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Holographic storage kingpin turns staff and product into an illusion

InPhase still InDenial

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Holographic storage developer InPhase Technologies has been promising the imminent arrival of its 300GB Tapestry drives for three years. But the constant setbacks and delays have now forced the Longmont, Colorado-based firm to cut a substantial amount of its workforce, according to several reports.

InPhase was formed in 2000 as a spin-off venture of Lucent, with a bold prognosis that 3D storage would offer densities well beyond anything seen in current technologies. At the time InPhase dismissed the slow advancements in the medium as a result of funding and material issues. And with backing from three venture capital firms, InPhase promised some real results.

The firm expected to debut its 300GB Tapestry disks and drives by late 2006 as a premiere offering. That date was later pushed back to February 2007. Then May 2008.

Apparently the delays have forced InPhase to cut a substantial amount of its workforce. According to an anonymous tipster, the Longmont, Colorado-based company fired "roughly half" its 130 staff on May 30 in both engineering and research.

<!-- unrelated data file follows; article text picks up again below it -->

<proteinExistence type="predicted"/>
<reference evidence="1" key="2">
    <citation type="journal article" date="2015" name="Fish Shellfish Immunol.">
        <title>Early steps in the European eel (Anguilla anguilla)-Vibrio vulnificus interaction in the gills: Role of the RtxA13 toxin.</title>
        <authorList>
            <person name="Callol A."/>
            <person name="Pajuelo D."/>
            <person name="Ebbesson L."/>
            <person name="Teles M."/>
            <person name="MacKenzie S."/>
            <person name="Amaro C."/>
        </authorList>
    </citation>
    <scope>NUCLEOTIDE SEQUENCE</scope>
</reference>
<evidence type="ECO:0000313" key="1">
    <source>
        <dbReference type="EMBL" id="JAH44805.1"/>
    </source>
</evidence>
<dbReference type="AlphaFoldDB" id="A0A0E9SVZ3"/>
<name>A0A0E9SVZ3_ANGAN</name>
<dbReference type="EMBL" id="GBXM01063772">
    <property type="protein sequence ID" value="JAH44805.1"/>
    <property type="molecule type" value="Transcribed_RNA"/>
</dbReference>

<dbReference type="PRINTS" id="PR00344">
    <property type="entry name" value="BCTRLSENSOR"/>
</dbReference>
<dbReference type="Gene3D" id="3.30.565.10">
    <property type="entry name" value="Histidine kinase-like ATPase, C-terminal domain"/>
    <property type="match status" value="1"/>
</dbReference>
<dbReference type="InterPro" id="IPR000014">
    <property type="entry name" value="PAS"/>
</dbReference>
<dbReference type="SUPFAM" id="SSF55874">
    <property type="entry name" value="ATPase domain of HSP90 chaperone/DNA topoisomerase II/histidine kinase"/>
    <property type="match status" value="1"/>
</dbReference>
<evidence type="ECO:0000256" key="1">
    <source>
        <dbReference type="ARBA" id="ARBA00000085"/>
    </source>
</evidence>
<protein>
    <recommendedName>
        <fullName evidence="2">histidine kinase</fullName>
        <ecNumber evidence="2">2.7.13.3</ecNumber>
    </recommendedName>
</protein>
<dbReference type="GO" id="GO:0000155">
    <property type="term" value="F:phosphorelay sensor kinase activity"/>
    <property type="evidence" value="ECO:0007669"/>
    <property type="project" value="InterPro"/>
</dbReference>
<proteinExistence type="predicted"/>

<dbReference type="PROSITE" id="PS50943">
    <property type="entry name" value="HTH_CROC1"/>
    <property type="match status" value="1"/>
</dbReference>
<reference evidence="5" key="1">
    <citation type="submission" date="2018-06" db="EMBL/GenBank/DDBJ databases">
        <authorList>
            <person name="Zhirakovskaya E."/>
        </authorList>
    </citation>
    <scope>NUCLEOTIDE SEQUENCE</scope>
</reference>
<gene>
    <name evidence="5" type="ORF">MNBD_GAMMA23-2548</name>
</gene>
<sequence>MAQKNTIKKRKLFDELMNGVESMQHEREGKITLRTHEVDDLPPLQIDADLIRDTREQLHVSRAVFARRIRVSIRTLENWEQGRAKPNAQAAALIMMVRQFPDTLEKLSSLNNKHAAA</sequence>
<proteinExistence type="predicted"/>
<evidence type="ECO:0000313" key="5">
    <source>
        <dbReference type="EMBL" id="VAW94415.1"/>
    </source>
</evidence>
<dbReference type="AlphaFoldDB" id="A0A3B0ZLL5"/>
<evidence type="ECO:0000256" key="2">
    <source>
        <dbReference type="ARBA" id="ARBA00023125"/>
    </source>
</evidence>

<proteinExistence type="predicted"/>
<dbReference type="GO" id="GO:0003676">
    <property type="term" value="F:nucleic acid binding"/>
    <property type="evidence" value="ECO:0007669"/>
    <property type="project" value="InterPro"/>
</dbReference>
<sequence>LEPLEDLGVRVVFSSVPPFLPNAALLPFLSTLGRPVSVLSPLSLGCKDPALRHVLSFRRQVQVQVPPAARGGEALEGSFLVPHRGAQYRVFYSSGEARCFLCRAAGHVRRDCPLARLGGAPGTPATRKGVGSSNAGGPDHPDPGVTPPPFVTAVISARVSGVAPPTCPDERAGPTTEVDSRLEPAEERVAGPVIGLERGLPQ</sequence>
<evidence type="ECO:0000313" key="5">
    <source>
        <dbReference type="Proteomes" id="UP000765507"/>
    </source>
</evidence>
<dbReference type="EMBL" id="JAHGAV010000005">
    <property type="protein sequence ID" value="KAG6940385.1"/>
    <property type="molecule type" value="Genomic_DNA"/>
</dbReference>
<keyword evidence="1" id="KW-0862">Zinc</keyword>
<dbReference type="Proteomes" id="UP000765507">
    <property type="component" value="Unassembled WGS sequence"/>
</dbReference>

InPhase would not return our call, but a report from a local paper, the Longmont Times-Call, cites CEO Nelson Diaz claiming the portion was "less than 40" people.

Our source blames the product delays on management setting unrealistic time goals, and Diaz refusing to listen to any realistic reports or roadmaps from the engineering team.

"They might be able to get enough money to finish, but it's going to take significant time still," we're told.

Meanwhile Diaz told the Times-Call that the company now expects to ship the Tapestry drive by December.

Cough.

The first products are supposed to consist of 120mm (~4.75-inch) diameter clear plastic disks inside a cartridge case. Data is stored holographically in the depth of the disks surface using a blue laser at a write speed of 20MB/sec. The first drives are supposed to be priced at $18,000, and the disks at $180 each in volume.

Our source said the environment of InPhase is unfortunate because the science behind holographic storage is sound — if given enough time and money.

"There are still issues that need to be resolved, but they are solvable." ®

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